Amidst India and the US expecting to sign a vital defence technology sharing pact, there is an evident resentment by US over the lack of any major deal in the recent past. India has signed up multi-billion dollar deals with Russia, including the $4 billion deal for S-400 air defence missiles

by Manu Pubby

New Delhi: India is likely to face questions about several major defence deals inked with Russia at the upcoming 2-plus-2 dialogue in Washington, with experts pointing out several high-value purchases from the US that have remained pending amid budgetary constraints.

While India and the US are expected to sign a vital defence technology sharing pact, there is a sense of resentment in Washington over the lack of any major defence deal being signed in the past three years. Even on the technology sharing pact, last-minute consultations are still on.

Experts are pointing to big-ticket contracts with Russia, where despite financial sanctions in place, special arrangements have been made to route money through and several big-ticket items on the agenda from the US where apparently, budgetary constraints have resulted in a go slow.

The last big deals signed with the US were in 2016, with the Foreign Military Sales (FMS) route being used. The Indian Army had then placed orders worth $700 million for 145 of the M 777 Ultra-Light Howitzers that have since being inducted and are suitable for mountain warfare. Besides, the Navy had placed an order worth $1 billion for P8I maritime aircraft.

While the US has given clearance for a variety of defence items, orders have not been placed by the services. Officials pointed out that in this period, India has signed up multi-billion dollar deals with Russia, including the $5.4-billion deal for S 400 air defence missiles, the $2.1-billion deal for four frigates and the $3-billion contract to lease a nuclear submarine for the Navy.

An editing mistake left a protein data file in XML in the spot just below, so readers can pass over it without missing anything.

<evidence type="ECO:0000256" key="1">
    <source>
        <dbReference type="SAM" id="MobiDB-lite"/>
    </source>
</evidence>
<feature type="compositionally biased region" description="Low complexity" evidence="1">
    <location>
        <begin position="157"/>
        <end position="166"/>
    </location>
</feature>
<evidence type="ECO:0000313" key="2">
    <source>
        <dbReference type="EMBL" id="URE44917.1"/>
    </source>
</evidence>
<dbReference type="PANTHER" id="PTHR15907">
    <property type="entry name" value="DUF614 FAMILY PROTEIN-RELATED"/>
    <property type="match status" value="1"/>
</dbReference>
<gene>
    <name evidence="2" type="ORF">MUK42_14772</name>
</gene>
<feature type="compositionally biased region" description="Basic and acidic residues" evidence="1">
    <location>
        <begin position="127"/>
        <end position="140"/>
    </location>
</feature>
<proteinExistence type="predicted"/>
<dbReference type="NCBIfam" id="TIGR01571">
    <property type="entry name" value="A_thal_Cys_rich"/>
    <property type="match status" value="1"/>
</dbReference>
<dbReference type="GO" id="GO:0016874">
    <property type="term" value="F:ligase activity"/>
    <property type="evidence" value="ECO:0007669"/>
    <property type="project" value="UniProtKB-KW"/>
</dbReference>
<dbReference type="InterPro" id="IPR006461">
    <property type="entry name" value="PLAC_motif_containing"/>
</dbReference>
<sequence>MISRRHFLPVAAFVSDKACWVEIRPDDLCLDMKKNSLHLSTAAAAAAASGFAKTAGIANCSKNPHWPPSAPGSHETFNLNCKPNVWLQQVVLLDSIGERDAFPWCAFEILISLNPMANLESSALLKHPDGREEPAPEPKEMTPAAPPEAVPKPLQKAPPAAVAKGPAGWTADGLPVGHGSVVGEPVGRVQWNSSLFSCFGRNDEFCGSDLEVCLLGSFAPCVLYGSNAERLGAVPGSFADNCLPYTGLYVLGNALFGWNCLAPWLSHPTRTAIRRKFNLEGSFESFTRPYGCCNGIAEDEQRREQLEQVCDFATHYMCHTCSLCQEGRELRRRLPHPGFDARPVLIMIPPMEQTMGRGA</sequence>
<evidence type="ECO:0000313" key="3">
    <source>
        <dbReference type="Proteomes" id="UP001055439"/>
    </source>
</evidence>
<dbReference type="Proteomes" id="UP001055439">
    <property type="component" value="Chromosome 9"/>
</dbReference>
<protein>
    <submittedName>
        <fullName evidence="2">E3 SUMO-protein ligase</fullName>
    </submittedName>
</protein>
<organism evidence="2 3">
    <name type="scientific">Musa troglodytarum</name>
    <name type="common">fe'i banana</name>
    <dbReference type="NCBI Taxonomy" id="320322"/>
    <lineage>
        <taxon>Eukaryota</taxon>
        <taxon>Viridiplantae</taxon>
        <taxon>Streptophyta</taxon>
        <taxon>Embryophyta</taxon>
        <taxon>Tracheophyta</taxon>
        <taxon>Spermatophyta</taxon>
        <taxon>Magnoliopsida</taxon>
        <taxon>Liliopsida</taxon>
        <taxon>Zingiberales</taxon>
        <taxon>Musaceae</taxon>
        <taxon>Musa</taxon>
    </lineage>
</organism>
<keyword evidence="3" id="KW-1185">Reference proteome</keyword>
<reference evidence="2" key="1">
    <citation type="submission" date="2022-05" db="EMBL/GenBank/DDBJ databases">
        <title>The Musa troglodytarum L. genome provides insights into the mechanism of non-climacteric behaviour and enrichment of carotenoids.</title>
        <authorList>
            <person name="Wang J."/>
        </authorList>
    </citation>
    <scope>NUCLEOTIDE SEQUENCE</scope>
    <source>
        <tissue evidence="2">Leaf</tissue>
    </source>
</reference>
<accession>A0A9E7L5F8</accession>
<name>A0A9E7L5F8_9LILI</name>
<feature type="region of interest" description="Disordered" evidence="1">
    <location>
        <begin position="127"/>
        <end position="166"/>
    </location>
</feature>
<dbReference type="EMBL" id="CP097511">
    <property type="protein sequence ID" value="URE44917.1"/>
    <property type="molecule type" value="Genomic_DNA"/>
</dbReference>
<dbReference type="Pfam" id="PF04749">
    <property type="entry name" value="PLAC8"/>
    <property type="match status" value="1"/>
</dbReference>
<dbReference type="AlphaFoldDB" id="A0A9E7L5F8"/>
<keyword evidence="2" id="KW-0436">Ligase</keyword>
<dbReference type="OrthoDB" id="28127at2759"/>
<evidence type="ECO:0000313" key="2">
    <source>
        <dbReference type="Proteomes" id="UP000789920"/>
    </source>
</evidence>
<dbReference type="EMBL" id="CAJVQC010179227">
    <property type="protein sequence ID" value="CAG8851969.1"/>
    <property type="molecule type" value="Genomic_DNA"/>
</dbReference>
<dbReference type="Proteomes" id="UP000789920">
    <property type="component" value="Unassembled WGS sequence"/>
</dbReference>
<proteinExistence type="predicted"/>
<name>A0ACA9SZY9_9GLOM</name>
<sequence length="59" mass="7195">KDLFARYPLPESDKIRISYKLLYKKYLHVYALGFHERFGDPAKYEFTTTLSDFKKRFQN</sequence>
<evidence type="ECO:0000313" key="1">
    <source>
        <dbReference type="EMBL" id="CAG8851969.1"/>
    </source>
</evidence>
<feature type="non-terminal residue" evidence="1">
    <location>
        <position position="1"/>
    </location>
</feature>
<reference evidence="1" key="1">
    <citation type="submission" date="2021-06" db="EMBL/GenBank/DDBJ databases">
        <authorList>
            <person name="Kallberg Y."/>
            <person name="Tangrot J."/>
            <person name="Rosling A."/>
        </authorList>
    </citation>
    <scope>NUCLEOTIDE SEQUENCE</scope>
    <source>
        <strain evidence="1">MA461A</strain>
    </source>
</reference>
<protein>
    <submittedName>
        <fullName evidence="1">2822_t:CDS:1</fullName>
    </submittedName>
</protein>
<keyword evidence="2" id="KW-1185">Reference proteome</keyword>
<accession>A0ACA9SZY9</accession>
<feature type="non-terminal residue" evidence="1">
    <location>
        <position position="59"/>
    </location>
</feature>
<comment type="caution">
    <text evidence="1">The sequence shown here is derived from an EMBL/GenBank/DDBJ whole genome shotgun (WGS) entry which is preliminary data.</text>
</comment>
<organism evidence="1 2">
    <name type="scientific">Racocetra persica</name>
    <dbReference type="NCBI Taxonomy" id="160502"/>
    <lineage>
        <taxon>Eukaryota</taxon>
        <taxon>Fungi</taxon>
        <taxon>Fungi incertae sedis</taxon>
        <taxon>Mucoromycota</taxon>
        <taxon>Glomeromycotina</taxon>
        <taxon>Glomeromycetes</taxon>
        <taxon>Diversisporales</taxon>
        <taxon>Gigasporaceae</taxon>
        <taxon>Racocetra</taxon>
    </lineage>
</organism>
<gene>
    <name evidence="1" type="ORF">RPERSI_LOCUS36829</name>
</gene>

“There is a sense of wonder as the message coming out from the services has been that the budget is strained but on the other hand, we see the money heading to Russia,” an expert said. Over the past three years, India has navigated through tough US regulations to gain permissions to buy advanced equipment like the armed Sea Guardian drone for the three services: defence, defence technology, foreign military.

While the case for purchase of 30 drones – 10 each for the three services – has moved through the US system, there seems to be reluctance among the Indian armed forces to proceed. Though the Navy has been keen to proceed with the program, the Air Force and Army have their budgets tied up in existing plans, leaving little scope to go ahead on the program.

The two deals that are close to getting inked are the Poseidon P8I maritime aircraft valued at over $3 billion and the $ 2.6 billion deal for 24 naval multi-role MH-60 ‘Romeo’ helicopters, both being channelled through the FMS route.